|Public engagement event at a local high school with the Women and Minorities in the Physical Sciences group in graduate school|
By: Brean Prefontaine
Changing the world is a really hard thing to do.
I actually started college as an English major with my hopes set on law school. However, it soon became clear that maybe I shouldn’t pay to read the books I was already going to read (and also a field with more job prospects seemed enticing). I was not sure if I wanted to switch to physics, but 20 minutes with the department head convinced me (thank you, Dr. Goldberg, you forever changed my life!). I was bright-eyed and bushy-tailed and working on astrophysics research. This was okay, but I knew that I really liked working with people more than I liked working with computers. The next project I worked on was through an SPS internship working with the APS Center for History of Physics on creating lesson plans related to women and Black physicists (the project has since been expected to include all sorts of folks – you should check it out here https://www.aip.org/history-programs/physics-history/teaching-guides). I loved this project and I started to really think about physics education. At this point, I had no idea that a field called “physics education research” (PER) existed but I quickly learned about it and was determined to go to graduate school with a PER group.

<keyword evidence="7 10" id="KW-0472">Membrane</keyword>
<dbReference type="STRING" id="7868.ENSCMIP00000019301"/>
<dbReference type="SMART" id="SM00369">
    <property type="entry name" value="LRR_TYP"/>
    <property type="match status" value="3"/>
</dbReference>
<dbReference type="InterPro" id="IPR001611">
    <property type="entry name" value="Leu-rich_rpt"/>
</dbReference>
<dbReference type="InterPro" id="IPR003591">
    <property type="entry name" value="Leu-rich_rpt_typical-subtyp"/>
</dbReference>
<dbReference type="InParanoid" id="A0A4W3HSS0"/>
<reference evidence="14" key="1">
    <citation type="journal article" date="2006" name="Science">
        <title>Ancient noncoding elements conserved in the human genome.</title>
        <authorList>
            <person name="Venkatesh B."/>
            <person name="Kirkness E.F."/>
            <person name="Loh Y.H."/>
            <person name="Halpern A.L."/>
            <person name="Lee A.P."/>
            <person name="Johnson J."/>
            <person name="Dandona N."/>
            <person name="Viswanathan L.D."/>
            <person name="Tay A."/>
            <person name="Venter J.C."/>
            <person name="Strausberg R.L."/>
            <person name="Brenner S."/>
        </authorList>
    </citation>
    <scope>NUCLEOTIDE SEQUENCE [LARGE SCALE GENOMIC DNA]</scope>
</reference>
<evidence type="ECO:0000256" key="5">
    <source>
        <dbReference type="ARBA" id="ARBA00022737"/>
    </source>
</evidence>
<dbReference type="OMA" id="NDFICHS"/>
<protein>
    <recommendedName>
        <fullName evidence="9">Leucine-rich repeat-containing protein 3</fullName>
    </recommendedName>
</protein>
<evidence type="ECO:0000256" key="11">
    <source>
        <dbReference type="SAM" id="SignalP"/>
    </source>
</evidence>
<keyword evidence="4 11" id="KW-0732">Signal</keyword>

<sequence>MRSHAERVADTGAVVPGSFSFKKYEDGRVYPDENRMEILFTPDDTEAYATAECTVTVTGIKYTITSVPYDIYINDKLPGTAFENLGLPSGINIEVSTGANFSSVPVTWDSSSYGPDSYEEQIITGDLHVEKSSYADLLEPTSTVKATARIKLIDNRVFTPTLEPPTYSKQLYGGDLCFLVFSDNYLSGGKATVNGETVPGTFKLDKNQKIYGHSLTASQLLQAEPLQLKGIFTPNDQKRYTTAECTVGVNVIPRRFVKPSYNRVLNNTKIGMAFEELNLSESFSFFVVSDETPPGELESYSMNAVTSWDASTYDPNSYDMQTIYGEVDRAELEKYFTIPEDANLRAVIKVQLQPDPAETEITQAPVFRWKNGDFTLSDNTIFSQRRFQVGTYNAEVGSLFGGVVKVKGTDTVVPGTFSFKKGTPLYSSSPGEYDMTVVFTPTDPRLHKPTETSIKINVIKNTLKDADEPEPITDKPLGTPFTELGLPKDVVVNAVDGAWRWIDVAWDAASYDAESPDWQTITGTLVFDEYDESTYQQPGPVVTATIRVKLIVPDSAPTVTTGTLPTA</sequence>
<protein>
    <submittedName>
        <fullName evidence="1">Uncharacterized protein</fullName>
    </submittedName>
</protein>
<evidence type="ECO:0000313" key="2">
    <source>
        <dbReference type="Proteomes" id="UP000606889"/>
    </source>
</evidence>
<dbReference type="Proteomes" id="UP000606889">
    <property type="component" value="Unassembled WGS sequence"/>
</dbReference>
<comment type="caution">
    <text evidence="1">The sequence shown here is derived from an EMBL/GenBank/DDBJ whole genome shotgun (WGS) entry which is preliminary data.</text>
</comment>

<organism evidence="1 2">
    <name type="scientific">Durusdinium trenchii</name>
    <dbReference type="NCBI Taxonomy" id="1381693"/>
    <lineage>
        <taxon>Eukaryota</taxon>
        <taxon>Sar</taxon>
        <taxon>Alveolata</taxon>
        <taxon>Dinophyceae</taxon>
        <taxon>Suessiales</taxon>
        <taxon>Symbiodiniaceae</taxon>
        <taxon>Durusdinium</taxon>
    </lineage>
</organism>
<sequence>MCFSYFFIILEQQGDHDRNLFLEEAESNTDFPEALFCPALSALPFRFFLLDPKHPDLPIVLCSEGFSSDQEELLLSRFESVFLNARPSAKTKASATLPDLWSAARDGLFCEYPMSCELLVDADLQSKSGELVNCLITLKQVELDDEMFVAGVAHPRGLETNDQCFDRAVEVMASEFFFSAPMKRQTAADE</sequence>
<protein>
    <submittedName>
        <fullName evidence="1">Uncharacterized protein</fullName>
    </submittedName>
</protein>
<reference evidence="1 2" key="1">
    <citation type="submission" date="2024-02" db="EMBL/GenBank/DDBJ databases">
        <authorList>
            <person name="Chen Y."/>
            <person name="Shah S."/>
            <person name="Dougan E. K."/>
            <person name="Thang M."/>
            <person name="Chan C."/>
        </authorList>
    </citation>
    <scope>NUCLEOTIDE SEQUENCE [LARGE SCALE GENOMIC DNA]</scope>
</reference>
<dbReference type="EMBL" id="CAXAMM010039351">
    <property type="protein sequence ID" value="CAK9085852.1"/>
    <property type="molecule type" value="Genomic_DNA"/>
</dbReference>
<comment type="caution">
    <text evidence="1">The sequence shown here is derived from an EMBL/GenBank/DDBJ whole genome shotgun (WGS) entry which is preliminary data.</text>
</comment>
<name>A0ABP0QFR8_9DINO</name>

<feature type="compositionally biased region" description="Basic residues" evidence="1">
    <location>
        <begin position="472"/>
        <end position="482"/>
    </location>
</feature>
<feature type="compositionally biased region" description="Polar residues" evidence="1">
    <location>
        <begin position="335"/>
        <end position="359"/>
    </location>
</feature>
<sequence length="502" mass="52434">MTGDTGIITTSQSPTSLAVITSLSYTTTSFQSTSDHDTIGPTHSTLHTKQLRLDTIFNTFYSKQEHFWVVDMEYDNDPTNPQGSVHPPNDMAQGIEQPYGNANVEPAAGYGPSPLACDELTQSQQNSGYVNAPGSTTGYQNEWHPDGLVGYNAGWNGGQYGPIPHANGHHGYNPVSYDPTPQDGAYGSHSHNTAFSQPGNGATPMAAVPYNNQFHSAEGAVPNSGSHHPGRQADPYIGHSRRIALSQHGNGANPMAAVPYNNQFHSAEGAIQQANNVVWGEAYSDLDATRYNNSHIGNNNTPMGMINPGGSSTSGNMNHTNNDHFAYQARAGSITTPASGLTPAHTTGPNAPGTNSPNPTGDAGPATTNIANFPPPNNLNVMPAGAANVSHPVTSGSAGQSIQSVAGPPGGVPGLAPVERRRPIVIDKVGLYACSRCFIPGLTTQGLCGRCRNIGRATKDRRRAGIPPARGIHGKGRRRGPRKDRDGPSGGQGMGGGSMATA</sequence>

|At the International Science Festival in NYC with the IceCube collaboration|
Now I focus on studying how informal physics education can help undergraduate and graduate students develop a stronger physics identity. Other research has shown us that physics identities are very important for persistence within the field, and so my research group is interested in physics identities among underrepresented groups of people leading to a more diverse field. Our work had used a theoretical framework called Communities of Practice to study how undergraduate graduate students benefit from teaching and facilitating physics activities in informal spaces. The great news is that it seems like these spaces are super valuable for everyone! (If you want to learn more about this project, you can read one of our papers here: https://journals.aps.org/prper/abstract/10.1103/PhysRevPhysEducRes.16.020115).
Another aspect of informal physics spaces that excites me, is the idea that we can easily combine physics with other interests (both academic and non-academic). During my free time (pre-COVID), I am usually found at an ice rink skating or coaching figure skating. So, lately, I have been working on a research project that looks at how informal spaces can combine physics with interests like figure skating. I am very excited to explore more research possibilities within this idea!
|Combining physics and ice skating at a public engagement event during National Skating Month (Jan. 2019)|